- Alexa Ace
- The new bar at Red Rooster
Red Rooster has existed on the corner of Walker Avenue and 30th Street since 1937, but its transformation into a full-service restaurant focused on organic and local ingredients from its previous life as a dingy dive bar is as clear as the light pouring in through its new large front windows.
Well, the glass is new, but the space for the windows was there; it was just boarded up and bricked over in the intervening decades.
“We didn’t realize there was space for windows until we saw old pictures,” said Red Rooster co-owner Andrea Koester, whose Venerable Concepts also includes nearby Holey Rollers with partner Josh Gautreaux, John Otjen and chef Timothy Mort.
Red Rooster closed late last year after serving The Paseo Arts District as a smoke-filled beer bar without a kitchen for decades. Property owner Joy Reed Belt approached Koester and Gautreaux about taking over the lease. They agreed after sitting and having a beer in the old space on the contingency that they’d be able to get a liquor license.
The building was re-zoned for liquor service, which allows the space to fulfill its historic potential. It preserved its 1930s ambiance by keeping the space’s original ceiling, floor and brick wall and other aesthetic choices like vintage mirrors and a giant wood bar — if Oklahoma’s 1930s alcohol laws allowed for liquor by the glass service.
“We did our research on what [the Red Rooster] used to be when it first opened,” Koester said. “It was a bar and grill and one point, more of a restaurant, and it was kind of an ice cream shop. … We decided to bring it back to what 1937 would be like with classic cocktails but still have the neighborhood bar feel.”
Gautreaux and his brother oversaw the renovation process, which included chipping away plaster to expose brick, except for one portion on the dining room’s back wall that keeps an original Red Rooster painting that serves as the restaurant’s unofficial mascot.
“The original plan was to remove the rooster, but [Gautreaux] kept not wanting to touch it,” Koester said. “Towards the end of the process, we came in one Sunday to take the rooster down and just couldn’t do it, so we’re left with a rooster that’s not quite centered and kind of random, but it’s all about trying to create a space that acknowledges the history but also brings in new touches.”
- Alexa Ace
- Pisco Sour at Red Rooster
The cocktail list includes timeless drinks like Manhattan, mint julep, Sazerac, French 75 and negroni with a group of six martinis that includes a guide to ordering the vermouth-based drink.
“I think people would really like martinis if they knew how to order them,” Koester said. “It’s a little intimidating, so we made a guide to help educate.”
There’s also a section of the cocktail menu featuring contemporary drinks compiled by its bar staff.
All eight of its bar taps pour Oklahoma beers, and its cans and bottles are dominated by craft selections. Koester built on her experience as a wine rep to create a wine list that is affordable but also eclectic.
“I want people to have fun and try things that aren’t your normal grapes,” she said. “I want to educate and show that you can get a great bottle of wine from Greece that costs half as much as a French bottle.”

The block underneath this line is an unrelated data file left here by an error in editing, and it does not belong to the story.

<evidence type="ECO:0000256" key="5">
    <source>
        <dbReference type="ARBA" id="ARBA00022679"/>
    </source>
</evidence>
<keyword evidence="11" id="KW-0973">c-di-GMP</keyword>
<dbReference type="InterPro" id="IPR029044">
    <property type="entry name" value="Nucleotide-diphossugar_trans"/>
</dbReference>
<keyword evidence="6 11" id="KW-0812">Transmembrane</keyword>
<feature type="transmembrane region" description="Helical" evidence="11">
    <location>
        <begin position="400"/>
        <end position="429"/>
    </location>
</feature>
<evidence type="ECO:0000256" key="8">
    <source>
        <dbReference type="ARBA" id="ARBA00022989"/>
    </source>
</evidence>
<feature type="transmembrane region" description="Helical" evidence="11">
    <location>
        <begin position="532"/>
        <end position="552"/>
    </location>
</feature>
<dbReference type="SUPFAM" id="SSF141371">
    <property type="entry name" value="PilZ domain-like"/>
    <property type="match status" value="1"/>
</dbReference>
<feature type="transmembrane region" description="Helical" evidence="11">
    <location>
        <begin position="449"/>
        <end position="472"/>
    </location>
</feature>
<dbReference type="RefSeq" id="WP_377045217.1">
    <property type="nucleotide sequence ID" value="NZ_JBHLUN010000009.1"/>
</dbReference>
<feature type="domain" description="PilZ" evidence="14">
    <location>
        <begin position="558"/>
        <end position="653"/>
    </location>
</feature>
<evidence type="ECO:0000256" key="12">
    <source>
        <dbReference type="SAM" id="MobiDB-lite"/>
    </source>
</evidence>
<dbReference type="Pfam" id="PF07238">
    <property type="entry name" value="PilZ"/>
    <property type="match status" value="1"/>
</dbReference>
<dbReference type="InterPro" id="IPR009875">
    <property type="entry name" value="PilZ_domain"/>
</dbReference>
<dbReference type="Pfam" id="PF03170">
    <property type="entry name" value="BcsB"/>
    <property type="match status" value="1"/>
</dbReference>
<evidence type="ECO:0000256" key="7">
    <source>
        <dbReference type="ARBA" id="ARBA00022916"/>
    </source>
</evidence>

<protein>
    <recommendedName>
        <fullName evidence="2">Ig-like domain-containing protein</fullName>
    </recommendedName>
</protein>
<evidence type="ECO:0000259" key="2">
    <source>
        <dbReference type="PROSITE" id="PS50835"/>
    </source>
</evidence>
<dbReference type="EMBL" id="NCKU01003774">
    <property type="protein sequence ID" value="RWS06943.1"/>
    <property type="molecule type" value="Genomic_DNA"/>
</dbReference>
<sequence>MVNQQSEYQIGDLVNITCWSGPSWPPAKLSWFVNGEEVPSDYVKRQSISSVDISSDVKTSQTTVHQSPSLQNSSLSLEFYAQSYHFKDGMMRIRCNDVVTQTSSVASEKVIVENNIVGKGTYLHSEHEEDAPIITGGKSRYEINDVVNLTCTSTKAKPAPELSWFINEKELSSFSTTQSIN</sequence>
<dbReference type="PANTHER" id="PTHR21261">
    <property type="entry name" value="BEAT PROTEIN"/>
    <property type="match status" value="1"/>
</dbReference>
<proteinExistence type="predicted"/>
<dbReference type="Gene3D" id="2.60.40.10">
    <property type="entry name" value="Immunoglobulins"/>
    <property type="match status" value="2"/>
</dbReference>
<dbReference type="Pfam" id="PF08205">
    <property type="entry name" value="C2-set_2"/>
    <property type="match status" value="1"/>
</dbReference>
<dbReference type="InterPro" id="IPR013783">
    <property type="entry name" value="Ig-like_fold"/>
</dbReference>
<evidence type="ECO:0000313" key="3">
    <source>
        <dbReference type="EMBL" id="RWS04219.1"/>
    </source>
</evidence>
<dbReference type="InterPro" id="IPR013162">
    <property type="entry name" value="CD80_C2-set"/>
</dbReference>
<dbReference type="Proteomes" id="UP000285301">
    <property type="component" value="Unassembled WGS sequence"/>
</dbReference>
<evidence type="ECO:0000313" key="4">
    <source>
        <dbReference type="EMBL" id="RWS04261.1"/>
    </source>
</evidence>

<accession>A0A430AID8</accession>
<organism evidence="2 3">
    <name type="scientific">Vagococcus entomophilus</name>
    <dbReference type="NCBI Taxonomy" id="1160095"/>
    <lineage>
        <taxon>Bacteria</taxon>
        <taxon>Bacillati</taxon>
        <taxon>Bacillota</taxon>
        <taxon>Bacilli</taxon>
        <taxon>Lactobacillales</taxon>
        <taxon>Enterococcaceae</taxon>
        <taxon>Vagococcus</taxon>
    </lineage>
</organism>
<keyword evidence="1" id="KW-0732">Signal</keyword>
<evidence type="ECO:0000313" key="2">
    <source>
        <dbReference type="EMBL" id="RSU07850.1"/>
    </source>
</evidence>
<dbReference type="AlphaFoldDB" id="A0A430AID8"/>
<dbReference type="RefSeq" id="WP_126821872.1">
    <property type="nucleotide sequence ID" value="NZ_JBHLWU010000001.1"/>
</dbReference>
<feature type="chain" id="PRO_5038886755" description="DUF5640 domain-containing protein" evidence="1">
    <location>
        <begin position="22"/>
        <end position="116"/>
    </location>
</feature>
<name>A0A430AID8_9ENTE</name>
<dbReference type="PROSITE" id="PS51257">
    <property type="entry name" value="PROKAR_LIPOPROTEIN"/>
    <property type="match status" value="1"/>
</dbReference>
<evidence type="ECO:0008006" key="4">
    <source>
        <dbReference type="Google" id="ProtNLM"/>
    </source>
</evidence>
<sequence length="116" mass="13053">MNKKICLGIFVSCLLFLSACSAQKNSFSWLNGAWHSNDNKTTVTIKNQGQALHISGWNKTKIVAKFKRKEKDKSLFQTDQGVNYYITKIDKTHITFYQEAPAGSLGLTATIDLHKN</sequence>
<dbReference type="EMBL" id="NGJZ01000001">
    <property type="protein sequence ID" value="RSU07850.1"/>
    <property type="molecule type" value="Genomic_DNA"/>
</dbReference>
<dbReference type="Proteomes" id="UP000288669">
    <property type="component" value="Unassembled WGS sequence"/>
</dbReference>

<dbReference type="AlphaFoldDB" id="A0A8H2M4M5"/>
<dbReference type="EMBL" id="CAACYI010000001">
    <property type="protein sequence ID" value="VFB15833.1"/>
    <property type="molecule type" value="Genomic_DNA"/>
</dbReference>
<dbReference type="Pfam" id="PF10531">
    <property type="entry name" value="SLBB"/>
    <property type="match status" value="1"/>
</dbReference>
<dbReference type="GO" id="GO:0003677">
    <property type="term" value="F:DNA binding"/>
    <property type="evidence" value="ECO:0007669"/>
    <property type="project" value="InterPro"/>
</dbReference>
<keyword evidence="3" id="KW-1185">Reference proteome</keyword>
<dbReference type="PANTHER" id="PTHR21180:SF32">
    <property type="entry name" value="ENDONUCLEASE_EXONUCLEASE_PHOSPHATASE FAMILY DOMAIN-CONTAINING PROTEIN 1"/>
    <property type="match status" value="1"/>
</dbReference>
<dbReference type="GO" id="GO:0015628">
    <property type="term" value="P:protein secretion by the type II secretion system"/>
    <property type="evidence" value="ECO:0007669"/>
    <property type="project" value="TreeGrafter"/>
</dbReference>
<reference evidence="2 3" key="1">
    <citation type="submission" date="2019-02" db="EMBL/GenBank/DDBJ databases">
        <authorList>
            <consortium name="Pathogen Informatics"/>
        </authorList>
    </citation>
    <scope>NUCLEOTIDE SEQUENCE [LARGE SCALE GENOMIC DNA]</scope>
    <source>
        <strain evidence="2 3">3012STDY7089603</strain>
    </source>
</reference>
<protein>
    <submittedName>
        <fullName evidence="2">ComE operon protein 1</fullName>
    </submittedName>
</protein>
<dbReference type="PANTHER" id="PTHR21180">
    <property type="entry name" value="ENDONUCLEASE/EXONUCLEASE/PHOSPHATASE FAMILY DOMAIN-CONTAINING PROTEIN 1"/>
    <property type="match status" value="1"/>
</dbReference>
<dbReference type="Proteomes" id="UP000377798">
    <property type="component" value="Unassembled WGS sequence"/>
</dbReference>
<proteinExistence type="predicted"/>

Red Rooster takes a similar approach with its menu by focusing on small plates and using less popular cuts of meat like dark meat chicken and pork shoulder and passing the savings to the customer.
“Our menu is designed so that you can grab a few different dishes and split them between two people so that you can taste a little bit more,” she said.
Holey Rollers is a vegan bakery, but Koester herself doesn’t strictly follow the diet, preferring to focus on local and grass-fed meats. The menu is evenly split between meat and plant-based options.
It includes a housemade charcuterie board ($14, $24), Hatch red chile smoked chicken wings ($10) with red chiles from New Mexico, smoked lamb sirloin with yogurt dill, spinach and chickpeas ($18) and a pork shoulder braised in gochujang ($14).
- Alexa Ace
- Red Rooster’s burger is made with local grass-fed beef, caramelized onions, melted cheese and housemade pickles and buns.
Mort builds off his charcuterie training to make a gourmet corn dog that will routinely change on the menu. The current iteration features house-smoked kielbasa with a blue masa breading ($7).
Its most popular dish is scallion “tacos” with braised gochujang pork and pickled onions ($9).
“We had it listed as scallion pancakes, but we changed it to tacos on the menu and it quickly became our top seller,” Koester said.
It offers a Rooster burger made with grass-fed beef from BF Farms in Enid prepared using the smash method, topped with an American cheddar blend, caramelized onions, housemade pickles and mustard aioli on a bun baked at Holey Rollers. On Mondays, patrons can get a burger, beer and fries for $10.
Koester’s favorite vegetarian dish on the menu is the Buddha Bowl with quinoa, mushrooms, market vegetables, dried apricots and tahini vinaigrette ($10), followed by the grit cakes topped with black bean puree, pickled squash and avocado crema ($8). Its pasta dish features Della Terra pasta, basil and local pecan pesto with mushrooms and market vegetables ($12).
The B-MLT sandwich is the vegetarian version of the classic made by smoking Portobello and then tempura-frying it.
“You really get the smoky and crispy effect of bacon, and it’s been pretty popular,” she said.
Koester and her group have expanded from the Holey Rollers food truck to now having two restaurants within walking distance of each other in less than two years.
“I feel like I’ve been working at this for so long, trying to build a restaurant group of our own, and for it to happen so quickly, it is amazing,” she said. “I’m pumped about it and I have such an amazing team.”